The Utility of the Hypsarrhythmia Paroxysm Index and Sleep S | 46367

Journal of Neurology & Neurophysiology

ISSN - 2155-9562


The Utility of the Hypsarrhythmia Paroxysm Index and Sleep Spindles in EEG for Predicting Cognitive Outcomes in a Case Series of Infantile Spasms

Altunel A, Altunel EO and Sever A

Objectives: Among patients with West Syndrome (WS), the underlying brain dysfunction is considered to be the major determinant of cognitive outcome. However, regardless of whether the WS type is symptomatic or cryptogenic, patients with infantile spasms may have a favourable or grim prognosis. The purpose of this study was to utilize electroencephalography (EEG) to guide treatment, and to assess cognitive outcome.
Methods: We retrospectively reviewed the clinical and sleep EEG data in 16 patients who received adrenocorticotropic hormonal therapy between 2002 and 2014. The hypsarrhythmia paroxysm index (HPI), the frequency or duration of hypsarrhythmia paroxysms in non-rapid eye movement (NREM) sleep, and sleep spindles were evaluated in groups constituted according to etiology.
Results: Cryptogenic patients whose onset of spasms began after 3 months of age and who experienced a shorter treatment delay had preserved spindles and favourable cognitive outcomes. Sleep spindles disappeared in cryptogenic patients with an early onset of spasms, long treatment delay, and high HPI at referral; their neurodevelopmental prognosis was unfavourable. In symptomatic cases in which the age of onset of spasms was earlier than 3 months and there had been a short treatment delay, sleep spindles never fully evolved, and the prognosis was poor. Patients with corpus callosum hypogenesis, a relatively mild malformation, had high HPI values at referral. While two of these patients did not display spindles during the follow-up, three had reappearing spindles as HPI values diminished, and the outcome was less severe in these patients.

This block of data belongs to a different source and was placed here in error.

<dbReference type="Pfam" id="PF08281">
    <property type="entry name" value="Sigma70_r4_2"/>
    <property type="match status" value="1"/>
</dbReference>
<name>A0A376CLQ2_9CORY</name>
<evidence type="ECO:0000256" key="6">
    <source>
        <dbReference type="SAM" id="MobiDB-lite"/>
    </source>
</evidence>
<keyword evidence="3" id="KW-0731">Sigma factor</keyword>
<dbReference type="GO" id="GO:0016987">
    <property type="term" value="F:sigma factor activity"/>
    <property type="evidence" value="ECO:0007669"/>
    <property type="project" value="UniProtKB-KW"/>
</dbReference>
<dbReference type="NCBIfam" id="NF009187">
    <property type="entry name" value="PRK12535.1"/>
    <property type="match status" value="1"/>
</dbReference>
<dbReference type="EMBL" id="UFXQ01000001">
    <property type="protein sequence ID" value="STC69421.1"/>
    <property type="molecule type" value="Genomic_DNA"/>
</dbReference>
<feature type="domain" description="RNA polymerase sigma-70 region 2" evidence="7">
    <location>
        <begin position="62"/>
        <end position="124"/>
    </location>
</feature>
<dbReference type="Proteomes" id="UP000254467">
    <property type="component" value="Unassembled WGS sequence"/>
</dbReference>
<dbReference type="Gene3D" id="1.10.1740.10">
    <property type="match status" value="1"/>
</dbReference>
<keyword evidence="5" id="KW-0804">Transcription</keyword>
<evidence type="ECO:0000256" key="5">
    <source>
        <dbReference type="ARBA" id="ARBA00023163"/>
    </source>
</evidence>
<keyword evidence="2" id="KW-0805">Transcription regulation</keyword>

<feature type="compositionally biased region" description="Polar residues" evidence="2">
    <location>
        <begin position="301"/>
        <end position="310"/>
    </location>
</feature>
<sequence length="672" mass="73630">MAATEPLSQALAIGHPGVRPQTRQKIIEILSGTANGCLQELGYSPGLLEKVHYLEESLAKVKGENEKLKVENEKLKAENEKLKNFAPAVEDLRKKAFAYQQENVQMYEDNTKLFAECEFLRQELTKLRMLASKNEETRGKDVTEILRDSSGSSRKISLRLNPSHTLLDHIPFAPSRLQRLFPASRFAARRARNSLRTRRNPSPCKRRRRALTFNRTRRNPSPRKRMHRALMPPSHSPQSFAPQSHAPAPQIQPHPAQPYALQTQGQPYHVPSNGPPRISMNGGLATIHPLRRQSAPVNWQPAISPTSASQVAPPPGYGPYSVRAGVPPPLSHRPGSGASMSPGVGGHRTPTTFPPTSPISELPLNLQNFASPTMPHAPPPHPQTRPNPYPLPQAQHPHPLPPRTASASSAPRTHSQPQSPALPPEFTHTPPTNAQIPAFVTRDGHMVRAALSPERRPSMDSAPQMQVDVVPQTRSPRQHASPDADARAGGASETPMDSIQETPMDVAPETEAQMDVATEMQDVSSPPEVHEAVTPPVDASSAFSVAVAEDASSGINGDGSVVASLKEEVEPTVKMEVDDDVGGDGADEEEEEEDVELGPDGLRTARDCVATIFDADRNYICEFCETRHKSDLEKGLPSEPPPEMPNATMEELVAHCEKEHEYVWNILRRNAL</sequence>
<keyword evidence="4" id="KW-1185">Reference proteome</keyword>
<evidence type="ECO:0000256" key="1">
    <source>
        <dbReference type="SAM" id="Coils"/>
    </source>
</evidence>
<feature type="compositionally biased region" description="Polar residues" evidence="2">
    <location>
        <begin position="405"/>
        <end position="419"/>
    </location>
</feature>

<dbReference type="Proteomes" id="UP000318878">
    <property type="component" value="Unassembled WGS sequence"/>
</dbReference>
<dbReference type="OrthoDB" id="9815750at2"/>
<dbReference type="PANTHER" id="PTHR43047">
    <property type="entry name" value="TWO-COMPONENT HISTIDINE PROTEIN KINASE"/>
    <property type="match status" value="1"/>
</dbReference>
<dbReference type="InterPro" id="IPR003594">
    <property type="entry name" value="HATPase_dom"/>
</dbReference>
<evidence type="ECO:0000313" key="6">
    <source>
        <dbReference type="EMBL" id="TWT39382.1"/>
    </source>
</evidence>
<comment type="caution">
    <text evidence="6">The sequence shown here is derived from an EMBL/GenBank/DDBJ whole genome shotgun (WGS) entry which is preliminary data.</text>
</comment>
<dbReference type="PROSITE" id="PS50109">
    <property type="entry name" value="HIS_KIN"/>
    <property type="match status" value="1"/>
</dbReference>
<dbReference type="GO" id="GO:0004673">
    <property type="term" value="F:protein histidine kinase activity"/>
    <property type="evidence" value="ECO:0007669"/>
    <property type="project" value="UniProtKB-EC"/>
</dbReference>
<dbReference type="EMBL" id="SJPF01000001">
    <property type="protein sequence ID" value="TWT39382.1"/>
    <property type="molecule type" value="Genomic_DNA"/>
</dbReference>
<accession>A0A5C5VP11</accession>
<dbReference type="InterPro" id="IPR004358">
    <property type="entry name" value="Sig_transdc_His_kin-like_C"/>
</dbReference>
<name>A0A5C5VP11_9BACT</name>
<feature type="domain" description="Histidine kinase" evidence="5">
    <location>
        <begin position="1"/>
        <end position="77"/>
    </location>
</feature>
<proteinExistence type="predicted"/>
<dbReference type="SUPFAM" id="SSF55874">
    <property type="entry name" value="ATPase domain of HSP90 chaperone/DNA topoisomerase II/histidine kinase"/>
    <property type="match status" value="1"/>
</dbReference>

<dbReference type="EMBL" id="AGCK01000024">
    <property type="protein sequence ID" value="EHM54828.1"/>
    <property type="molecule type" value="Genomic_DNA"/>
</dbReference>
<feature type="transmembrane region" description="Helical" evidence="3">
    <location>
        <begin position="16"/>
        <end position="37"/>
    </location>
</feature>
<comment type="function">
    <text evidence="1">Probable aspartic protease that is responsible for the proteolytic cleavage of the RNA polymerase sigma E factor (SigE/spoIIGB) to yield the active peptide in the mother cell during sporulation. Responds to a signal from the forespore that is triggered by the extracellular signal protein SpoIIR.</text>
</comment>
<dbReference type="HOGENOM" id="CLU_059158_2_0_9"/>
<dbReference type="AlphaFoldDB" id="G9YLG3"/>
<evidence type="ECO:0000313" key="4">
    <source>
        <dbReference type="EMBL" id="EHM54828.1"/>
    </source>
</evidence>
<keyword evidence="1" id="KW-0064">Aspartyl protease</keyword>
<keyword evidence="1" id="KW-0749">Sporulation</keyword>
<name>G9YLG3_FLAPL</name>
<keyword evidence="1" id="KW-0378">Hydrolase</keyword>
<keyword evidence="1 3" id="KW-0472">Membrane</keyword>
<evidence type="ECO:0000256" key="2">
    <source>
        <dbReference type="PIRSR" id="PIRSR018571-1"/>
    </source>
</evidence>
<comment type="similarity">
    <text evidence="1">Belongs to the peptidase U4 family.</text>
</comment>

Conclusion: This study highlights the significance of EEG in studies of the prognosis of infantile spasms and demonstrates an objective approach that utilizes concurrent evaluation of sleep spindles and HPI.